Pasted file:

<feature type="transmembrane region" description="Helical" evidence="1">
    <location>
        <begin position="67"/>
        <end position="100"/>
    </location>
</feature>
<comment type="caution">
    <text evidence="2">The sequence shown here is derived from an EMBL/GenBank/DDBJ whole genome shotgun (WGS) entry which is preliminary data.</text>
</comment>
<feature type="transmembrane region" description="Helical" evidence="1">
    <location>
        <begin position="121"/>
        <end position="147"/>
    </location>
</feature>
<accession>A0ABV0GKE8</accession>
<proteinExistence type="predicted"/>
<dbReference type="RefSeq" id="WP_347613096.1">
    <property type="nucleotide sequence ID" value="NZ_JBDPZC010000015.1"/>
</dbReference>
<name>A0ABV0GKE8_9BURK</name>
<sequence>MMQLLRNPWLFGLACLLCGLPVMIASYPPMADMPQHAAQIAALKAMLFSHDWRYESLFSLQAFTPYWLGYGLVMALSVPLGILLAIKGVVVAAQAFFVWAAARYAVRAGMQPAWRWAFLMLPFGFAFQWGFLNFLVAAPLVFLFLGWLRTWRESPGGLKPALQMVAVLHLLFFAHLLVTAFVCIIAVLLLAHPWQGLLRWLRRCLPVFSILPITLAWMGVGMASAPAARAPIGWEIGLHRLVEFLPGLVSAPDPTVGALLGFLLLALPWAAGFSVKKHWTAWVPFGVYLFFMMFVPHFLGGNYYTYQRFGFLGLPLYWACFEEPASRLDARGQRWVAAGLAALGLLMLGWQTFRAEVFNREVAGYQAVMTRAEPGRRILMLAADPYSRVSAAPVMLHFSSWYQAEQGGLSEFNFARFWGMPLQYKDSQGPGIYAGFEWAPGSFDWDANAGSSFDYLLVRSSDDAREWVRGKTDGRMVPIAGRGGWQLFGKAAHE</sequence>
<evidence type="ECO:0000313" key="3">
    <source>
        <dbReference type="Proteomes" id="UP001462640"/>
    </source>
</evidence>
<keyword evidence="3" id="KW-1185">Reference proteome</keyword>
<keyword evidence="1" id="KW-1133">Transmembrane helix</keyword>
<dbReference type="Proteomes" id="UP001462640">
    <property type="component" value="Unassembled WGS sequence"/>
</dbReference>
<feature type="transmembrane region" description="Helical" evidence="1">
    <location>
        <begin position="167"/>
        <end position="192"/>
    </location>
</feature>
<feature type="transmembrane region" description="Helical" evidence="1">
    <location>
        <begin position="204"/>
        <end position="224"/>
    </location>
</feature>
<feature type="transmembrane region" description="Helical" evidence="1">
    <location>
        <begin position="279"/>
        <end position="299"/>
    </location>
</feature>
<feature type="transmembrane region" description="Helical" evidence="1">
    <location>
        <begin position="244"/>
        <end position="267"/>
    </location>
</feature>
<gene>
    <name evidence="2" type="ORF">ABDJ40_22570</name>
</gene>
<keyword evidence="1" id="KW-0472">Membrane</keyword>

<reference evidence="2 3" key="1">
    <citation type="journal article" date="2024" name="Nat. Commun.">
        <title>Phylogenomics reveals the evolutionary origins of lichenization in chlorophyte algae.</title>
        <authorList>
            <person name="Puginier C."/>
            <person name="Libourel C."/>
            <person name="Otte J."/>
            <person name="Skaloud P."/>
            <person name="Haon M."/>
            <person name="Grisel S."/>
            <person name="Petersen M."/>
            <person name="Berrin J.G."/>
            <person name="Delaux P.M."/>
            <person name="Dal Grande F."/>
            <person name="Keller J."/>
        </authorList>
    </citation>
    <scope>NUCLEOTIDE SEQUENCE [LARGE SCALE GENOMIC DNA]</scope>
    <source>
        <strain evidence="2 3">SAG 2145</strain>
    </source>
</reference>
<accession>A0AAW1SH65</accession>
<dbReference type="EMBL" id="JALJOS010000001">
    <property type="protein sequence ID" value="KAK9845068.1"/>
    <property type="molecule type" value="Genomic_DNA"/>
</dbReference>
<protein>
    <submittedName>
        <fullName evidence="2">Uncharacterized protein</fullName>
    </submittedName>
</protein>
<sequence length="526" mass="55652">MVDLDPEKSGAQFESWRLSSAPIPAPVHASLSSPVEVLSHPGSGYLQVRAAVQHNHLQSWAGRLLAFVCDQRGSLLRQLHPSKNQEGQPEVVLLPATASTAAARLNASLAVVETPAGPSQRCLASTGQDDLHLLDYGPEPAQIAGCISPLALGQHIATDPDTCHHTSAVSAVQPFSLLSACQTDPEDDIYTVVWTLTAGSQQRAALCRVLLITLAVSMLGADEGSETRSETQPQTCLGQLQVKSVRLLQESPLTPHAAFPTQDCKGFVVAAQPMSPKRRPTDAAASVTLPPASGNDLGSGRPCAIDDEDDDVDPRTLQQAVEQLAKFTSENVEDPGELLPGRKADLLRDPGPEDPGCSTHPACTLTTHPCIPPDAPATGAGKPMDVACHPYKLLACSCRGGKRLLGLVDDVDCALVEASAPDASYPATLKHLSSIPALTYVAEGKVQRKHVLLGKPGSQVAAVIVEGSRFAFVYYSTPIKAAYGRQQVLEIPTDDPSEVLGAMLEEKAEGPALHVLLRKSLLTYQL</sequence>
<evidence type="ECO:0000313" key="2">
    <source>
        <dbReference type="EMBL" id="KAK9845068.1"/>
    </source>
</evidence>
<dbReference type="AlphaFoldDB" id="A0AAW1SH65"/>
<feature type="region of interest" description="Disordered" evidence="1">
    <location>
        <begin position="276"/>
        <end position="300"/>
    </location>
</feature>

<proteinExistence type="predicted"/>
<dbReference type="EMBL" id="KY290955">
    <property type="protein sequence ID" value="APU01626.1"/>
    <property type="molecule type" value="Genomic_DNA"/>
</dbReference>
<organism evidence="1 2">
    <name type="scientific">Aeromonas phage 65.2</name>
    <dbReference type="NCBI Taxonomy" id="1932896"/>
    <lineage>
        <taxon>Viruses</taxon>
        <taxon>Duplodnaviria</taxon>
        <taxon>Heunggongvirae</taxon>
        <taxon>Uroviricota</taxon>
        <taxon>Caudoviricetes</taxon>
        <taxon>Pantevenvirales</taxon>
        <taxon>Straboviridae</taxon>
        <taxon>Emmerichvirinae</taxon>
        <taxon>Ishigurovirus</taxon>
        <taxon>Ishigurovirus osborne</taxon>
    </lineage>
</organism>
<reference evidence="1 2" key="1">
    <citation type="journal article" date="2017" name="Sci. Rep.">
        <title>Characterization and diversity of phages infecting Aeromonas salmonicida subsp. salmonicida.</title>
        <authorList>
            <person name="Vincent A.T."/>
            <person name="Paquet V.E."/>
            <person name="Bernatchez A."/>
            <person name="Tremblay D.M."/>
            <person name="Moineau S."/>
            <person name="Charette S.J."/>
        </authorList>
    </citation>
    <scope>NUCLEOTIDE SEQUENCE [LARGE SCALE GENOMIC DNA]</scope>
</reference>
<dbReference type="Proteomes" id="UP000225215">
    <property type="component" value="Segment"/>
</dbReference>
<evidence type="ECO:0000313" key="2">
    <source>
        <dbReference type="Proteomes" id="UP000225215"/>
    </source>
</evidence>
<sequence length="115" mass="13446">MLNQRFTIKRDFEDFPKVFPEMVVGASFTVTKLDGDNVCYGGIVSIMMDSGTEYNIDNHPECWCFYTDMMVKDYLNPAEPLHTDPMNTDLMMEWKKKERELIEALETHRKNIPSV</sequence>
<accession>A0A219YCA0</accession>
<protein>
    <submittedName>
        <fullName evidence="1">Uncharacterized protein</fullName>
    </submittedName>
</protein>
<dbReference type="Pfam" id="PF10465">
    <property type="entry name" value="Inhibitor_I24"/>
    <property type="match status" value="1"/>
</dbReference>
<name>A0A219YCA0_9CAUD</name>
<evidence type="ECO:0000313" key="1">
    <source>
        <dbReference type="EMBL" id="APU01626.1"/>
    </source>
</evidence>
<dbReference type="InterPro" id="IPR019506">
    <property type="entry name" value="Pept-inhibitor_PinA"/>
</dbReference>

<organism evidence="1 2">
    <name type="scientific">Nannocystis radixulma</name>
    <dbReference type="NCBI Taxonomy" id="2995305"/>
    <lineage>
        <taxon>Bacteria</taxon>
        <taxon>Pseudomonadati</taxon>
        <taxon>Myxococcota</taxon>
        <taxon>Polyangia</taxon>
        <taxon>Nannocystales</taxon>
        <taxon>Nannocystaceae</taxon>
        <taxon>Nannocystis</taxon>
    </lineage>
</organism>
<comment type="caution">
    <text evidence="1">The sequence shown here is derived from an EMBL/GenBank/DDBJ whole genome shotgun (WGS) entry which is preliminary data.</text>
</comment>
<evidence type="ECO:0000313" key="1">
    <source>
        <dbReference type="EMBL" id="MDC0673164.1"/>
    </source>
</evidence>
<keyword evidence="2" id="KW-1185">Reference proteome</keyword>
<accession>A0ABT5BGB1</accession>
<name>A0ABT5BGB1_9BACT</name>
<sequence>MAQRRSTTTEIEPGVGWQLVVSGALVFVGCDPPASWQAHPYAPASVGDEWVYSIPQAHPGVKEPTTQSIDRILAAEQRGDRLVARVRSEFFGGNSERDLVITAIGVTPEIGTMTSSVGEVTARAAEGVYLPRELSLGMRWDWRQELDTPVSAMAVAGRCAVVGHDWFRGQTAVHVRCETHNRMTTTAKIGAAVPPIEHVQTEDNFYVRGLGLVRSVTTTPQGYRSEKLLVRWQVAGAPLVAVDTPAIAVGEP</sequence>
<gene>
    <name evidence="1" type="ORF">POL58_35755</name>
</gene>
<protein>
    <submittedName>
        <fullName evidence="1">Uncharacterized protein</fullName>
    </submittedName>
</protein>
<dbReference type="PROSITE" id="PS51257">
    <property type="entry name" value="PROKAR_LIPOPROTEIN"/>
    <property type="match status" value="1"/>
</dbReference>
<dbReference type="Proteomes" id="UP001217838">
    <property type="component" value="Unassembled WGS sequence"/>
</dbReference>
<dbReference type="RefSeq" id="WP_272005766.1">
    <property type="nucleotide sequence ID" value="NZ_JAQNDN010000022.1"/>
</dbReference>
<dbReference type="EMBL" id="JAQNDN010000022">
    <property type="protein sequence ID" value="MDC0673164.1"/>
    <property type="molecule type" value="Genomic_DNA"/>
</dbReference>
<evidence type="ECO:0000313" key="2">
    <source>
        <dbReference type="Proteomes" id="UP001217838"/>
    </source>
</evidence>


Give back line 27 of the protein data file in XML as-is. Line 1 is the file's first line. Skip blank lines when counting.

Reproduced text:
</evidence>